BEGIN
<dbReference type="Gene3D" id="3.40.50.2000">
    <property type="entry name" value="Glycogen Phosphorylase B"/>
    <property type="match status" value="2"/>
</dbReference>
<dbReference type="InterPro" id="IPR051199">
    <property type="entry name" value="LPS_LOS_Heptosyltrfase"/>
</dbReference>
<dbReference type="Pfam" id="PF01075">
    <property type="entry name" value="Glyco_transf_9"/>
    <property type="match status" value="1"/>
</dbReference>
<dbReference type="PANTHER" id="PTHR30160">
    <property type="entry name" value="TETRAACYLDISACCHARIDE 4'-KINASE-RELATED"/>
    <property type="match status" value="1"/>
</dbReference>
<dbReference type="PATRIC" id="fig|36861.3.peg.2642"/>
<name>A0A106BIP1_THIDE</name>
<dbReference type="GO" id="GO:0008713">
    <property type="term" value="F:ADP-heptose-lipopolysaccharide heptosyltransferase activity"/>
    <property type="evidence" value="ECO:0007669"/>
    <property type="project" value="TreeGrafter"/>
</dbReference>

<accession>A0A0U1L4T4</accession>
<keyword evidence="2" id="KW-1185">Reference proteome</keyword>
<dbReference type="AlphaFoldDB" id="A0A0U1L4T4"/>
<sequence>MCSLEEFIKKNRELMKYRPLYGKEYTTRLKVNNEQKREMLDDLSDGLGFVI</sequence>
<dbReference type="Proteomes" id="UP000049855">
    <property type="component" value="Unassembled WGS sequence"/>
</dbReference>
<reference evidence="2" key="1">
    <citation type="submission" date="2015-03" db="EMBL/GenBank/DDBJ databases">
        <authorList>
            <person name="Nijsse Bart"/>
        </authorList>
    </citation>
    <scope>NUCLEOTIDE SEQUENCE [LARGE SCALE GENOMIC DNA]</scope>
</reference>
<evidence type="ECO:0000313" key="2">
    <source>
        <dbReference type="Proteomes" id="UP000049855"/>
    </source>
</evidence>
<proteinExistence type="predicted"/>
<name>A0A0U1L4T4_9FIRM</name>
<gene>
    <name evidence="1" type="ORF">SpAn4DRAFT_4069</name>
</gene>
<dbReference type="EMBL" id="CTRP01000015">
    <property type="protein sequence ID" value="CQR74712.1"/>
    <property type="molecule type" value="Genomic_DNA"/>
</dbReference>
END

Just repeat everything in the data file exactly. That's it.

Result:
<dbReference type="Gene3D" id="3.40.50.2000">
    <property type="entry name" value="Glycogen Phosphorylase B"/>
    <property type="match status" value="2"/>
</dbReference>
<dbReference type="InterPro" id="IPR051199">
    <property type="entry name" value="LPS_LOS_Heptosyltrfase"/>
</dbReference>
<dbReference type="Pfam" id="PF01075">
    <property type="entry name" value="Glyco_transf_9"/>
    <property type="match status" value="1"/>
</dbReference>
<dbReference type="PANTHER" id="PTHR30160">
    <property type="entry name" value="TETRAACYLDISACCHARIDE 4'-KINASE-RELATED"/>
    <property type="match status" value="1"/>
</dbReference>
<dbReference type="PATRIC" id="fig|36861.3.peg.2642"/>
<name>A0A106BIP1_THIDE</name>
<dbReference type="GO" id="GO:0008713">
    <property type="term" value="F:ADP-heptose-lipopolysaccharide heptosyltransferase activity"/>
    <property type="evidence" value="ECO:0007669"/>
    <property type="project" value="TreeGrafter"/>
</dbReference>

<accession>A0A0U1L4T4</accession>
<keyword evidence="2" id="KW-1185">Reference proteome</keyword>
<dbReference type="AlphaFoldDB" id="A0A0U1L4T4"/>
<sequence>MCSLEEFIKKNRELMKYRPLYGKEYTTRLKVNNEQKREMLDDLSDGLGFVI</sequence>
<dbReference type="Proteomes" id="UP000049855">
    <property type="component" value="Unassembled WGS sequence"/>
</dbReference>
<reference evidence="2" key="1">
    <citation type="submission" date="2015-03" db="EMBL/GenBank/DDBJ databases">
        <authorList>
            <person name="Nijsse Bart"/>
        </authorList>
    </citation>
    <scope>NUCLEOTIDE SEQUENCE [LARGE SCALE GENOMIC DNA]</scope>
</reference>
<evidence type="ECO:0000313" key="2">
    <source>
        <dbReference type="Proteomes" id="UP000049855"/>
    </source>
</evidence>
<proteinExistence type="predicted"/>
<name>A0A0U1L4T4_9FIRM</name>
<gene>
    <name evidence="1" type="ORF">SpAn4DRAFT_4069</name>
</gene>
<dbReference type="EMBL" id="CTRP01000015">
    <property type="protein sequence ID" value="CQR74712.1"/>
    <property type="molecule type" value="Genomic_DNA"/>
</dbReference>